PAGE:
Similarly, the court in In re Duncan, 33 F.Supp. 997 (E.D.Va.1940), held that section 614 gave the Referee power to enjoin an action to repossess a refrigerator which was the security under a conditional sales contract where the creditor concerned had rejected the plan under Chapter XIII.
The claims of secured creditors who have rejected or refused to accept a proposed plan under the provisions of Chapter XIII, such as those involved in both the Clevenger and Duncan decisions, although the security is solely personal property, may not be dealt with or affected by such a plan, thus removing them from the compromising operation of the plan as effectively as if their claims had been excluded by definition, just as Penn Mutual is excluded from participation in the plan as the holder of a debt secured by real property. See In re Clevenger, supra; In re Copes, 206 F.Supp. 329 (D.Kan.1962); In re O'Dell, 198 F.Supp. 389 (D.Kan.1961); 11 U.S.C.A. § 1052. Thus, we are of the opinion that there is a clear analogy between the situation present in both the Clevenger and Duncan cases and that presented in the instant case.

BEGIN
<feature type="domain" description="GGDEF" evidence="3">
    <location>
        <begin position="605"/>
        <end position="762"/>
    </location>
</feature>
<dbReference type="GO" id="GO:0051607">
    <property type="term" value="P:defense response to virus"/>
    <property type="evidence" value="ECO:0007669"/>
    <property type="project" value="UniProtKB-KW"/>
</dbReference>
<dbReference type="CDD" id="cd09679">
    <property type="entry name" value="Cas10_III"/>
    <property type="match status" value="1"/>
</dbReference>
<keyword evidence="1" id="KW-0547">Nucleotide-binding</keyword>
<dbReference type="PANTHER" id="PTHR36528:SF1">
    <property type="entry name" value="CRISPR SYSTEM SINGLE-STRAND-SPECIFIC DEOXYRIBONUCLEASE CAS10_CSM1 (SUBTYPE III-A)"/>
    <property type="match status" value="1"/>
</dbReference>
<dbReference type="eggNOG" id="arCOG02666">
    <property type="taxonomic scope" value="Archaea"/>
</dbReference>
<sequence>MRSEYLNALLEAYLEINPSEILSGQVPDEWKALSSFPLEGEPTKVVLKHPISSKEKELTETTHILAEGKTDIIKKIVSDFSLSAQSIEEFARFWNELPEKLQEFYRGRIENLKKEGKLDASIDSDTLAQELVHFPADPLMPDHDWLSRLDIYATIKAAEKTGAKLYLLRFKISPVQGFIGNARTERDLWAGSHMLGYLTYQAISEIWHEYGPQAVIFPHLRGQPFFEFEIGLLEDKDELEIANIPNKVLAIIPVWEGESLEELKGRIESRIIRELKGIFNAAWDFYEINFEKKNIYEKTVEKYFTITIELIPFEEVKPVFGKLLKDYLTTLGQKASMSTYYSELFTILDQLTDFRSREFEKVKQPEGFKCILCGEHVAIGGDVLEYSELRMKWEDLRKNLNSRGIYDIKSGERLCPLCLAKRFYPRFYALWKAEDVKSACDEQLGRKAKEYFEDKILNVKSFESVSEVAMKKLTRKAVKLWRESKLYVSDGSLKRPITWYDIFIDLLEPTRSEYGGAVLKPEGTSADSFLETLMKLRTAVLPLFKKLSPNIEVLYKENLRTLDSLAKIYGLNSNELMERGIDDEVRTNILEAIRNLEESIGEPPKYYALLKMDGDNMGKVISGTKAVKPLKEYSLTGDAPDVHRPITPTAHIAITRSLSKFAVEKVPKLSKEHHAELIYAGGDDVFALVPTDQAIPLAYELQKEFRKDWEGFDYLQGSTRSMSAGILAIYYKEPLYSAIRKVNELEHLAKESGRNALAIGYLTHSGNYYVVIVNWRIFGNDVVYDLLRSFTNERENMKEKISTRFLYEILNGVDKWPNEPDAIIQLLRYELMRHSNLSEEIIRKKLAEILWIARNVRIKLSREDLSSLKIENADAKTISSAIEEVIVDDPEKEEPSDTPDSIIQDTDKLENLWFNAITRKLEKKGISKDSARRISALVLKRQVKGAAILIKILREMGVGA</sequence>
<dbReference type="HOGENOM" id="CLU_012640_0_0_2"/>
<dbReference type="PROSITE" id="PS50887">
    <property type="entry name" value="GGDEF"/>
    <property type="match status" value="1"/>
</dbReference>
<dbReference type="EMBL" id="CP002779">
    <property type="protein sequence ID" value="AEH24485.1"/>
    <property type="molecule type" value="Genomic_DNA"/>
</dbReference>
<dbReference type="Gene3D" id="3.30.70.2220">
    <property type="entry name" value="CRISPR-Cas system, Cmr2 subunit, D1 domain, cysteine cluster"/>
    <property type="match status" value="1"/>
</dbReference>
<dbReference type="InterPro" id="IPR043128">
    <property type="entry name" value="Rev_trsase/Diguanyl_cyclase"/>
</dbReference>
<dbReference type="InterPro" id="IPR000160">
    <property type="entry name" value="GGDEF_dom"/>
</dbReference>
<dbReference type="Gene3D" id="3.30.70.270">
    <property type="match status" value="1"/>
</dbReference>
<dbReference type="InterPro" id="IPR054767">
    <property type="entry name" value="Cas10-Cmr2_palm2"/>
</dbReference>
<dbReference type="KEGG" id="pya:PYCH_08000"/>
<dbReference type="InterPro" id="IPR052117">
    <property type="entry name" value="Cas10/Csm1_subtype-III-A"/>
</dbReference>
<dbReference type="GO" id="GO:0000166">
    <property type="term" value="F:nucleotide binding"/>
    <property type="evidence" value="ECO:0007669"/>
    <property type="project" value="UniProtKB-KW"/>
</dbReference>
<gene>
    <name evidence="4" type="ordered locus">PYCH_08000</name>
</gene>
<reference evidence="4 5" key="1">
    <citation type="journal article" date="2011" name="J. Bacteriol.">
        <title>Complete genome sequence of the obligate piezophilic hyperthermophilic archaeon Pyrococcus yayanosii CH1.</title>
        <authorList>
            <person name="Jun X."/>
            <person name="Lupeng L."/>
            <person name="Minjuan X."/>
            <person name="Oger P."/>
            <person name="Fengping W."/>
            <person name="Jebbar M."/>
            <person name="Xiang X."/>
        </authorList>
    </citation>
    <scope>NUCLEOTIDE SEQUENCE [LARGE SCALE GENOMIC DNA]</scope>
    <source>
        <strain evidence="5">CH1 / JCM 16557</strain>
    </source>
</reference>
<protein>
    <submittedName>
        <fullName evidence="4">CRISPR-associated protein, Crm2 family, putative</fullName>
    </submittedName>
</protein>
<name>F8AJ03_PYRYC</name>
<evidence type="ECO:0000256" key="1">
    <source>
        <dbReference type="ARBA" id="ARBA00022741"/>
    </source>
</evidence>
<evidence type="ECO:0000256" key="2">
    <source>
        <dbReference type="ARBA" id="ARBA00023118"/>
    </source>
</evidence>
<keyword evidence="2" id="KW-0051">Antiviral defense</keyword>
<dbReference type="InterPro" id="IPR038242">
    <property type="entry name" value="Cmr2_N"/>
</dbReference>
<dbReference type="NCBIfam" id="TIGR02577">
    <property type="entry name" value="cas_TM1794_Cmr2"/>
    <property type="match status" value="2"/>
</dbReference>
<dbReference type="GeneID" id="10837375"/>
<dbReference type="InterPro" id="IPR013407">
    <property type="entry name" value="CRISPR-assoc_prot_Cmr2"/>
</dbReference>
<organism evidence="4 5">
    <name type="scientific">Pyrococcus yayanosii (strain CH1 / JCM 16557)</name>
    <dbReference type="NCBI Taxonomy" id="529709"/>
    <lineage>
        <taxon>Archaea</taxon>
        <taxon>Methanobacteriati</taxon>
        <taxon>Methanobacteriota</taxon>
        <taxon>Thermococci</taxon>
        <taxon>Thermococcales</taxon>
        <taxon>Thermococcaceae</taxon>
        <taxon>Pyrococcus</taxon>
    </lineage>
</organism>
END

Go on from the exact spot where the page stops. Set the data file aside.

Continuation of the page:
The general purpose of Chapter XIII is to afford a means of relief and rehabilitation to persons dependent upon their earnings from personal services by providing a method for effecting a composition with creditors, or extension of time to pay debts, or both. Providing a means of relief and rehabilitation to debtors without adjudication as bankrupts is the common principal purpose of Chapters X, XI, XII and XIII of the Bankruptcy Act. Examination and comparison of the structures and specific provisions of these chapters reveal many similarities. See 9 Remington on Bankruptcy § 3747 (6th ed. 1955). Except for recent amendments, the provisions of all four of these chapters were enacted simultaneously on June 22, 1938, in the Chandler Act. The primary differences between the chapters relate to the persons who may avail themselves of relief and the obligations which may be ultimately affected. See 8 Collier on Bankruptcy 2.06 (14th ed. 1941). Although these basic differences should be kept in mind, the parallel structure and common purposes of these four chapters should not be ignored or disregarded.